CDC sees 'alarming' increase in sexually transmitted diseases
Common sexually transmitted diseases such as syphilis and gonorrhea have exploded in recent years, in part because of reduced funding for public health clinics, federal officials reported Tuesday.
And more than 1.4 million cases of chlamydia were reported last year — the highest number of cases of any disease ever reported to the Centers for Disease Control and Prevention.
Just under 20,000 cases of syphilis were reported in 2014, the highest rate since 1994 and a 15 percent increase over 2013, the CDC said. The CDC found 458 cases of syphilis in newborn babies — a startling 27.5 percent increase over 2013.
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And more than 350,000 cases of gonorrhea were reported, up 5 percent from 2013.
"Certainly, this is the first time since 2006 that all three of our notifiable sexually transmitted diseases have increased," said the CDC's Dr. Gail Bolan. "Some of the increases are quite alarming."
Most of the increases have been seen in young adults, who get infected soon after they first begin having sex.
The CDC estimates that half of the 20 million new sexually transmitted infections that occur every year are among people aged 15-24.
"Young people are the most vulnerable," Bolan said. While antibiotics can treat the infections, they often do not cause symptoms until damage has been done.
"Women can lose their reproductive health for a lifetime from infection of chlamydia or gonorrhea," Bolan said.
What's going on to cause the increase? There are several factors, the CDC says. Budget cuts are a big factor.
"Most recently, there have been significant erosions of state and local STD control programs," Bolan said. "Most people don't recognize that the direct clinical care of individuals with sexually transmitted diseases is supported by state and local funds and federal funds."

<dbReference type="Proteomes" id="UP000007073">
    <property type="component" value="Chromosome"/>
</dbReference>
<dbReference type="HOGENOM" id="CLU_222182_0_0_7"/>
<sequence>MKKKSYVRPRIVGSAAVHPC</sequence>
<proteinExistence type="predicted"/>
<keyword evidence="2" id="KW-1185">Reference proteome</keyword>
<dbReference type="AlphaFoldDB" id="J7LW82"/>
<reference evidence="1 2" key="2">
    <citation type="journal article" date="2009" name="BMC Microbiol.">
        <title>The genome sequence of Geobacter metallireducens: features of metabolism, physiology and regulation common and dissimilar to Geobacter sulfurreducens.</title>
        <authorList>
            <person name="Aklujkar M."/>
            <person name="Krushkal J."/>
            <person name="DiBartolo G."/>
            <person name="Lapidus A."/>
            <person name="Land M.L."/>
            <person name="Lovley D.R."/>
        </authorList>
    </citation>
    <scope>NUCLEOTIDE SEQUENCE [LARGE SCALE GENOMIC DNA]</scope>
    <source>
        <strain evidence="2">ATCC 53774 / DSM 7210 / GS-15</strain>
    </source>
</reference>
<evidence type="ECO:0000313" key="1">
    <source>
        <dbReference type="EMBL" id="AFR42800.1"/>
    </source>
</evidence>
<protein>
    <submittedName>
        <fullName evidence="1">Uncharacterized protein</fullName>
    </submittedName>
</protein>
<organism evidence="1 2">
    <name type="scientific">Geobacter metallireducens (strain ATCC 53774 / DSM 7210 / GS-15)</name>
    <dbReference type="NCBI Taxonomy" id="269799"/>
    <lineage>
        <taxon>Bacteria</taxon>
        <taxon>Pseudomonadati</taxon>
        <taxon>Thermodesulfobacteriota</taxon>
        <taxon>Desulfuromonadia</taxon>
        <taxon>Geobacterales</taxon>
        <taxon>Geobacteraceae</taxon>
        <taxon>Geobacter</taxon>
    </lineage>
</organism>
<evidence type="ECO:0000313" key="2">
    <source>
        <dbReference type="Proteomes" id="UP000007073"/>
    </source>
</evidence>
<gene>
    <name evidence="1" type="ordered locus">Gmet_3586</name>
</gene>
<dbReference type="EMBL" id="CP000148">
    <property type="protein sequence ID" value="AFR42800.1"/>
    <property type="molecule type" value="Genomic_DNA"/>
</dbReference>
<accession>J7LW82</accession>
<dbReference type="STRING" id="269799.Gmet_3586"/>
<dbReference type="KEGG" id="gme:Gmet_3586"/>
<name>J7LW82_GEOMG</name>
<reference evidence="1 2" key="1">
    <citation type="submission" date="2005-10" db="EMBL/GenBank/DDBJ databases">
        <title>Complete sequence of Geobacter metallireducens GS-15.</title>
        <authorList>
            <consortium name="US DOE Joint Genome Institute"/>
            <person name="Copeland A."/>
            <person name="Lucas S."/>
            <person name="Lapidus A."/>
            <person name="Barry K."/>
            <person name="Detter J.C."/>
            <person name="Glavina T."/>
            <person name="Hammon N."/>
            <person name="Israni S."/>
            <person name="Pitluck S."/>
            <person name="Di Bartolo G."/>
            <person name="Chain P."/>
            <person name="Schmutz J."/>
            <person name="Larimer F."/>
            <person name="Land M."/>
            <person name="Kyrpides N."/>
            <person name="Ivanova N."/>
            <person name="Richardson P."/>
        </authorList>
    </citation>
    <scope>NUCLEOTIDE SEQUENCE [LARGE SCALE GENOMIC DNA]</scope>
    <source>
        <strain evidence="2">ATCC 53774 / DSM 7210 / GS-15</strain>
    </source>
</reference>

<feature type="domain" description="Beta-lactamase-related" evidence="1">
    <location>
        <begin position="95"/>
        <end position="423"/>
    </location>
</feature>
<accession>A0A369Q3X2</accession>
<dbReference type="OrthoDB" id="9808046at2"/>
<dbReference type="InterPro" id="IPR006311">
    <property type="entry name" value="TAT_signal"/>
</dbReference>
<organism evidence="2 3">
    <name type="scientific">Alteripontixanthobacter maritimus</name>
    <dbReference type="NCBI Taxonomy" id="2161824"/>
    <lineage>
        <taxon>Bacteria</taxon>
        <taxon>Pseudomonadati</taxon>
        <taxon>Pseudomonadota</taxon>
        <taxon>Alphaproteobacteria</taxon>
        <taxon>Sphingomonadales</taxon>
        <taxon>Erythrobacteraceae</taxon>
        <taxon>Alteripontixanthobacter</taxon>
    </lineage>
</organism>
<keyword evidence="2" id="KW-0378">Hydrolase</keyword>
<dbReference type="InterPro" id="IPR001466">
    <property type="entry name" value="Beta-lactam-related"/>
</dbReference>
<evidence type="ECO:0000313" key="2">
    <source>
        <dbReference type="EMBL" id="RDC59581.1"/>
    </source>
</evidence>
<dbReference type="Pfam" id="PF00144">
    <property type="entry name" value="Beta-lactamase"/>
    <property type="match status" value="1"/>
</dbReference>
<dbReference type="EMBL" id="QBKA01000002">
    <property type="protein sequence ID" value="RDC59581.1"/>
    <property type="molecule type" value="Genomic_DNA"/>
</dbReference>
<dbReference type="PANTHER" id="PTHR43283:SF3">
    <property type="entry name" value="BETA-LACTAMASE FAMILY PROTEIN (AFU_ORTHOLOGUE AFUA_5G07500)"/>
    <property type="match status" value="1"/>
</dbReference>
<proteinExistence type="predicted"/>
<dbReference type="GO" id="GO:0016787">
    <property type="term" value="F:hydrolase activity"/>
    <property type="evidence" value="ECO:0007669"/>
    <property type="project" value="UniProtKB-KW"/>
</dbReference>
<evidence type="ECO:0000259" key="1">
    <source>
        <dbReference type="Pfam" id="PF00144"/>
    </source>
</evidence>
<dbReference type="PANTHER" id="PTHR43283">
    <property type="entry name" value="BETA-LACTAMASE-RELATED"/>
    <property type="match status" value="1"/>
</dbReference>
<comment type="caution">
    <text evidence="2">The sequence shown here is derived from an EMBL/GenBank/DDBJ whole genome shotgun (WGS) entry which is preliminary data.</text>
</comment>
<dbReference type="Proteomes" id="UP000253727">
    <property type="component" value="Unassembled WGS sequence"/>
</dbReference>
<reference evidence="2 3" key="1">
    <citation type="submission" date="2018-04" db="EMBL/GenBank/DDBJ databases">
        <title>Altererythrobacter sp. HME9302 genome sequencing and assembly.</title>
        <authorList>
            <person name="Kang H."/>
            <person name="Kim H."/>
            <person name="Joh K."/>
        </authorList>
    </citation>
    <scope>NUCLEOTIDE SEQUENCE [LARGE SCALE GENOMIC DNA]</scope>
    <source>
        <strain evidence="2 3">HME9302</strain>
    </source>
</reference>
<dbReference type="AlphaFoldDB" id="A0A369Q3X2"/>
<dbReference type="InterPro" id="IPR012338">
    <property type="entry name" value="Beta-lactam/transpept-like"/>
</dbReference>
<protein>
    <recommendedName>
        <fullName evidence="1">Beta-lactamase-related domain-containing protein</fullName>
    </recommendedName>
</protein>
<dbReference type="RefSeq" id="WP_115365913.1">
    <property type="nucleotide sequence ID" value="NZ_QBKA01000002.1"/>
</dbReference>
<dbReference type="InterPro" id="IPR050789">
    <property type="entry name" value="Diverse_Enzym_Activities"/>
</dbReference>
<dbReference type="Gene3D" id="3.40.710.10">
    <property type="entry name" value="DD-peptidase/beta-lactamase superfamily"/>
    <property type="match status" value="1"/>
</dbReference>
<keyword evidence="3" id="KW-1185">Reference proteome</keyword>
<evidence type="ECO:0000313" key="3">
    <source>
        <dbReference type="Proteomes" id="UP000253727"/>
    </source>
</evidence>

Just one example: In October, the Illinois Department of Health stopped paying for STD tests at 100 jails and local health departments across the state
"In one year 7 percent of local health departments said they closed their STD clinics," Bolan said. And 43 percent said they had to cut back on the hours they could stay open. About a third had to raise fees and co-pays, something that's been shown to keep some people away.
Another big factor is a change in behavior among gay and bisexual men.
"The increase in syphilis among gay men is concerning because we have been seeing this increase for almost a decade," Bolan said. "It seems to correlate with the advent of HIV treatment."
Bolan's quick to say that HIV treatment is not responsible for the change. But the cocktails of powerful HIV drugs that are now available have made the infection a chronic disease that can be managed, instead of a death sentence. HIV patients know they can stay healthy if they take the drugs, and that they are less likely to infect someone else.
"People are excited about it," Bolan said. And some may have stopped using condoms so consistently, because they are no longer afraid of a deadly infection.
"But, unfortunately, HIV treatment has no impact on prevention of (other) STDs," she added. "Unless you are using condoms consistently and correctly, you are putting yourself at risk for STDs."
And uninfected people can also take HIV drugs to protect themselves from infection. That might make people think they're even safer from HIV. A study just published Monday supports this. Researchers across the country found that people at high risk of HIV who took the drugs in a practice called pre-exposure prophylaxis or PrEP almost never caught HIV, but they did catch syphilis and gonorrhea.
"There is some data suggesting that there is less condom use in some populations now," Bolan said.
As for chlamydia, Bolan thinks it's mostly a matter of better reporting that's driving the record numbers of reported cases.
"Chlamydia has been a very common sexually transmitted infection for years," she said.
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